The first issue's print-run was 50,000. W H Smith has agreed to display it on its middle shelves. Safeway is selling it. Tesco is contemplating doing so. This despite the penises, chocolate-flavoured condoms - and the diverse uses to which these items may be put - which spring from its pages. But the publisher does not quite add up: a rather serious young woman who did O-levels at an all-girls private school in Kent and learned to keep her passions under control.
Jacqueline Gold, alias Ann Summers, seems a nice person; demure, rather than prim. In her boardroom in Whyteleaf, Surrey, where she pours tea from a china teapot, she implies that tea-drinking is among the few practices that can excite her. No hint of salaciousness dampens her cheek as she puts down her cup and, picking up Bite, turns to page 38 and 'Fellatio: the Definitive User's Guide'. Exuding business efficiency, Ms Gold exhibits a curious detachment from the glossy genitalia and fleshy allsorts. She declares herself to be against promiscuity, avoids casual affairs and seems cautious about her commitment to a current boyfriend. She evokes Empedocles.
Like Ms Gold, Empedocles was caught up with the wherewithal for procreation without doing much about it personally. The 5th-century BC philosopher/prophet/charlatan had a theory that humankind evolved out of creatures 'endowed with all manner of forms, a wonder to behold' - heads without necks, eyes without foreheads, breasts wobbling in every direction, solitary limbs seeking for union and survival.
In the end, the theory being too much for him, Empedocles jumped into a volcano, a poet recording later: 'Great Empedocles, that ardent soul, / Leapt into Etna, and was roasted whole'.
Jacqueline Gold has had a roasting of sorts. The London Evening Standard photographed her recently, using a lens which distorted her face, reddened her nose and made her look like a witch. Consequently, she refuses to pose for newspapers again (The accompanying photograph was supplied by Sandra, a press relations assistant who used to work for Sky Television). Her sensitivity may seem surprising considering her gritty origins.
She was born 32 years ago, the elder of Mr and Mrs David Gold's two daughters. David Gold, a former professional footballer, and his brother Ralph, a former professional boxer, run the 20 Gold International companies, nice little earners (annual turnover pounds 150m), of which Ann Summers Ltd is a not-so-little earner (turnover pounds 43m).
Ann Summers achieved household-name status in the 1970s, its sexual equipment throbbing and vibrating across the land, making the adult population hot under either the collar or the belt. It was founded by Michael Caborn-Waterfield (now 63) who, thinking his own name a trifle bleak, decided on 'Ann Summers' as quintessentially English and persuaded his secretary to change her name to Ann Summers by deed poll. However, the company went bust and the Gold brothers moved in. Nowhere could they find a finer Ann Summers replacement than in Jacqueline.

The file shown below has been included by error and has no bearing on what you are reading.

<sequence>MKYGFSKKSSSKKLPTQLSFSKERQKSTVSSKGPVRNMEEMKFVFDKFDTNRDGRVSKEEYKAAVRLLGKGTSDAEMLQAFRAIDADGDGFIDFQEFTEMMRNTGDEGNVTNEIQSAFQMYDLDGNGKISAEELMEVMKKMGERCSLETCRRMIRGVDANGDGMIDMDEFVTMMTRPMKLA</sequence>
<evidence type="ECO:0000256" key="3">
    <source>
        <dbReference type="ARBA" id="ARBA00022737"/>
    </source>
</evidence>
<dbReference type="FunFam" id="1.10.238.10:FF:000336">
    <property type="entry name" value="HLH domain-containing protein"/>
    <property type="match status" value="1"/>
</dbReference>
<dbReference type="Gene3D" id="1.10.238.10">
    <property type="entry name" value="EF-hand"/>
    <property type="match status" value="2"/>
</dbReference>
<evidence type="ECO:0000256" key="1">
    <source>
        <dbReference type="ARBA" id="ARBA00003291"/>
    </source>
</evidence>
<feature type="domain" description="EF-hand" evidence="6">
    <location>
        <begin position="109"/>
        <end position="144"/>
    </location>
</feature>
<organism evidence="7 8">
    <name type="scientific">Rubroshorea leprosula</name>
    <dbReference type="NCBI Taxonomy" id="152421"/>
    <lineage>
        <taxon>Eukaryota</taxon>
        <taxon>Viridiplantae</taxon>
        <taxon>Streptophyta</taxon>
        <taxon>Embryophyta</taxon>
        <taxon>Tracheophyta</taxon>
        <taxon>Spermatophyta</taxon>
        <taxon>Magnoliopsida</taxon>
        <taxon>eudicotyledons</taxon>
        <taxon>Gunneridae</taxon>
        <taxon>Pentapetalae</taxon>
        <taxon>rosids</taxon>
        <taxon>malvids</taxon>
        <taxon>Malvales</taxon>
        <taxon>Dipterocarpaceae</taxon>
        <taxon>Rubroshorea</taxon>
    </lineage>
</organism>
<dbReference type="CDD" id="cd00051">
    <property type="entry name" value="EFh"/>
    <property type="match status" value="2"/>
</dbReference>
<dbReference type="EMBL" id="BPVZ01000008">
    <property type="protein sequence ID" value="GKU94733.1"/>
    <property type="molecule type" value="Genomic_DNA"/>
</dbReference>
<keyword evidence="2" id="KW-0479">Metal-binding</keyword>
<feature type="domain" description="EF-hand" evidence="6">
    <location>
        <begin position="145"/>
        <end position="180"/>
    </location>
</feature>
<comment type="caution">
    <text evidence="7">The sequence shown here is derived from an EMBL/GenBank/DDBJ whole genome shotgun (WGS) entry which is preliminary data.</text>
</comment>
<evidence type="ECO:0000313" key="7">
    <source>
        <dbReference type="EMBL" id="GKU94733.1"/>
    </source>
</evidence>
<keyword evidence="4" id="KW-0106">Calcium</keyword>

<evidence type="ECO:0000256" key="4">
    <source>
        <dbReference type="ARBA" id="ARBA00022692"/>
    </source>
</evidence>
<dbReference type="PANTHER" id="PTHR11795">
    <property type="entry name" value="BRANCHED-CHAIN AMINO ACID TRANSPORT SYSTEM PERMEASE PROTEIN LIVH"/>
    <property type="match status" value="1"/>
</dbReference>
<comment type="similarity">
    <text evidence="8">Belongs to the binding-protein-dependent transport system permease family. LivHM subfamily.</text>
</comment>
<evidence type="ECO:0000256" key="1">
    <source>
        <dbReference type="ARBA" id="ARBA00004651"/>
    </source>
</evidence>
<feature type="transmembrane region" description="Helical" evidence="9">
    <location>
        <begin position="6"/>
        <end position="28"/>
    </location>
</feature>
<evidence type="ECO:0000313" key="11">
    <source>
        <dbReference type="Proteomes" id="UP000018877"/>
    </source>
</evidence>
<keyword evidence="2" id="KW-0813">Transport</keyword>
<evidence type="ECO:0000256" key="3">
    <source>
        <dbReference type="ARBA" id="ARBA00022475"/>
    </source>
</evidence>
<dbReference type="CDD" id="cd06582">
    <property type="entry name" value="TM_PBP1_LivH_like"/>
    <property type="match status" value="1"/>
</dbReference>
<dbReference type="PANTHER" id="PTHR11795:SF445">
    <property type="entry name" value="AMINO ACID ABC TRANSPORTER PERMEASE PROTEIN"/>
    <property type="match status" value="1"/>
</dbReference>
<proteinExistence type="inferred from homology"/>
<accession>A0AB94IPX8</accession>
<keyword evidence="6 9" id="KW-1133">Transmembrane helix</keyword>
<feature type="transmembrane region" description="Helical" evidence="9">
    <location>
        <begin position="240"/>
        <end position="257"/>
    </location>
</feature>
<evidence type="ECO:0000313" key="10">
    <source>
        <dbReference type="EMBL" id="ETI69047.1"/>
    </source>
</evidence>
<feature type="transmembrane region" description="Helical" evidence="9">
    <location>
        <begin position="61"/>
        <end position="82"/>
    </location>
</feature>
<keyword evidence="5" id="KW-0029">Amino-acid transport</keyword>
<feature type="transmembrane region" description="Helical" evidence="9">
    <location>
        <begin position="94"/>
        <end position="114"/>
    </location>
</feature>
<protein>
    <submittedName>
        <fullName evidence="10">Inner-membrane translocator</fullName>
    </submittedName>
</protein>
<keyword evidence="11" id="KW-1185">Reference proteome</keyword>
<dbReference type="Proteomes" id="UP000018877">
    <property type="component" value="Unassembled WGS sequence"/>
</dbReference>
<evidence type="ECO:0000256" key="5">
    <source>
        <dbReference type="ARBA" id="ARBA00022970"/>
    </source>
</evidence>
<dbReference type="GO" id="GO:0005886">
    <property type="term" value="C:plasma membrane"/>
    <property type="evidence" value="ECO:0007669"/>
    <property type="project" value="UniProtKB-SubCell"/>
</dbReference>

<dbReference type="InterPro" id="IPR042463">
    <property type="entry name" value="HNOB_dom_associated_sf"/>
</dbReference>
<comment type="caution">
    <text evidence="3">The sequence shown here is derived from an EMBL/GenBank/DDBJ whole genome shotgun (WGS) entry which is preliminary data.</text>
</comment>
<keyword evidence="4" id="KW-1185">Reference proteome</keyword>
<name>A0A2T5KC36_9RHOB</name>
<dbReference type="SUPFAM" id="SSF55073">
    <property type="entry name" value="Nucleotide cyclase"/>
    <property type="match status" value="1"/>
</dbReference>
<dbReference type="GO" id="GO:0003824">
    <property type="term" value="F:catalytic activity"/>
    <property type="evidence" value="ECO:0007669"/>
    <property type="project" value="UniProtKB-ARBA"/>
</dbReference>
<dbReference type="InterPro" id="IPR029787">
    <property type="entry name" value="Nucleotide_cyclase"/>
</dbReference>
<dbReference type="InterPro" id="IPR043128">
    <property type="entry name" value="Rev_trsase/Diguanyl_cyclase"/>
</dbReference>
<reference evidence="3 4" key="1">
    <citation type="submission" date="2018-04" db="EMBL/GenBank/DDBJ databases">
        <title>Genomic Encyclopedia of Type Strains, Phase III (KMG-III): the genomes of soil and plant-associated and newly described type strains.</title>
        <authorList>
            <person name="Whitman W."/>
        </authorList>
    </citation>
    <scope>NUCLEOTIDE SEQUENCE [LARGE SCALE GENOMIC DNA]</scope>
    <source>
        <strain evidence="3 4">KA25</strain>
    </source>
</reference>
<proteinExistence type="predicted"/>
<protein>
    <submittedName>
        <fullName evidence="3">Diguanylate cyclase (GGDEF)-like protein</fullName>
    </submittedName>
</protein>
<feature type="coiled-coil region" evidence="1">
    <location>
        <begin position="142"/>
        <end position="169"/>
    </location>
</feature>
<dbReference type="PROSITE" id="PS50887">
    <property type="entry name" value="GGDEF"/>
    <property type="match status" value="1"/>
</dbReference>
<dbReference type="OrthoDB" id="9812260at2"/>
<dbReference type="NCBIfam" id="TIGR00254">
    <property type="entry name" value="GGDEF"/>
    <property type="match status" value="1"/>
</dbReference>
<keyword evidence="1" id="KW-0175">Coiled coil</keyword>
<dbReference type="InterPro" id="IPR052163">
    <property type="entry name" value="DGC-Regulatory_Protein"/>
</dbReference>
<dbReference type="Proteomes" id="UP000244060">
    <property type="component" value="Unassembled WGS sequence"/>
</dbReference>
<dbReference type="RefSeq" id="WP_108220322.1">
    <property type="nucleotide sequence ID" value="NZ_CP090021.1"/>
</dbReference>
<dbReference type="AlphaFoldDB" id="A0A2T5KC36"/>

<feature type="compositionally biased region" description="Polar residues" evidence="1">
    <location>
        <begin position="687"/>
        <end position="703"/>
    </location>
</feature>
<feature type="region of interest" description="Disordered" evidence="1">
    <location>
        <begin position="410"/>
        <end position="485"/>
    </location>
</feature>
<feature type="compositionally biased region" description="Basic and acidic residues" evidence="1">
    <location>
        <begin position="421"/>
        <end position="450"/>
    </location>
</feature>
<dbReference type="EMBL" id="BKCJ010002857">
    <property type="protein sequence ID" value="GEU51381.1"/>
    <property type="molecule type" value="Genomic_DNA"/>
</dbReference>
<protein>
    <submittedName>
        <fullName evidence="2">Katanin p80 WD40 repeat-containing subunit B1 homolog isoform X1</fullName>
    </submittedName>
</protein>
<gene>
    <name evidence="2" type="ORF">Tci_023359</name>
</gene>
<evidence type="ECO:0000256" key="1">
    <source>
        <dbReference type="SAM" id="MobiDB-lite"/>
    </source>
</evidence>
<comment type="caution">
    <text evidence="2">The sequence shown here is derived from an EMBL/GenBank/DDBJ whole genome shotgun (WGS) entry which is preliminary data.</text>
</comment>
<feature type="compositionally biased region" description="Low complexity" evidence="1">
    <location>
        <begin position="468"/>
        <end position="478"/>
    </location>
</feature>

'The magazine was always something I wanted to do since I took over 12 years ago,' she says. But until 18 months ago she and her sister Vanessa (25) were preoccupied with the company's 'Party Plan', the lingerie equivalent of Tupperware, but offering also such stimulants as 'erotic sponges', 'fruity condoms' and 'mini vibro massagers'. Ms Gold held weekly sessions at the Strand Palace Hotel in London to recruit 'organisers', of whom there are now 7,500. The 'Party Plan', in which women meet to select items of comfort, without male interference, has been a great success. 'I think my dad is very proud of me,' Ms Gold says.
She chose Bite as the magazine's name 'because the Ann Summers logo is a red apple with a bite out of it, representing the bite Adam took of Eve's apple'. Bite's rivals - among them, Cosmopolitan, Marie Claire and New Woman - recognise the challenge. 'Look at this,' Ms Gold says, pointing to the spine of Cosmo's current issue, on which the words 'There is more to it than sex' are printed in green ink. Ms Gold thinks this is a bite at Bite. 'I would guess we're appealing to a lot of their readers. It's very flattering. And yet, they're going all out to promote sex.' She holds up the opposition's covers which bark: 'Sex, Sex, Sex,' and 'Should You Have Sex With Your Ex-lover?' and 'Why Women Should Adopt the Missionary Position.'
'But unlike us, they don't actually deliver inside what they promise on the cover,' Ms Gold claims. 'The article on why women should adopt the missionary position is about voluntary work overseas.'
What does Bite deliver? The editor getting to grips with this question is Catherine Handcock. In her letter to readers, she says: 'Unlike other women's magazines you may have read, we don't treat sex as a gimmick.' A female writer 'tests out the alternatives' to Durex condoms. Photographs suggest the tests are restricted to candles.
'We're tongue-in-cheek,' Ms Gold says. 'The story on fellatio is the one people tend to read first. It's written by a man, and has been enjoyed the most because it's witty.' She emphasises neither the magazine nor Ann Summers advocate unsafe sex. An article on sex 'at 20, 30, 40' contains a quote from a 20-year-old male: 'Sometimes I use a condom, but not always. After all, you've got to die somehow.'
'I thought at first: I don't support this, it's got to come out. But then I thought, it is the way some people think.' She allowed the quote to stay.
Ms Gold's detachment is as clinical as that of an obstetrician or testicular surgeon. But a wary look enters her eye when responding to spiritual things. 'I'm not a religious person,' she says. 'I'm C of E and have high standards morally, but . . . part of my nature is I'm a very charitable kind of person.' With that, she gave me some Ann Summers lingerie catalogues to take home with me.
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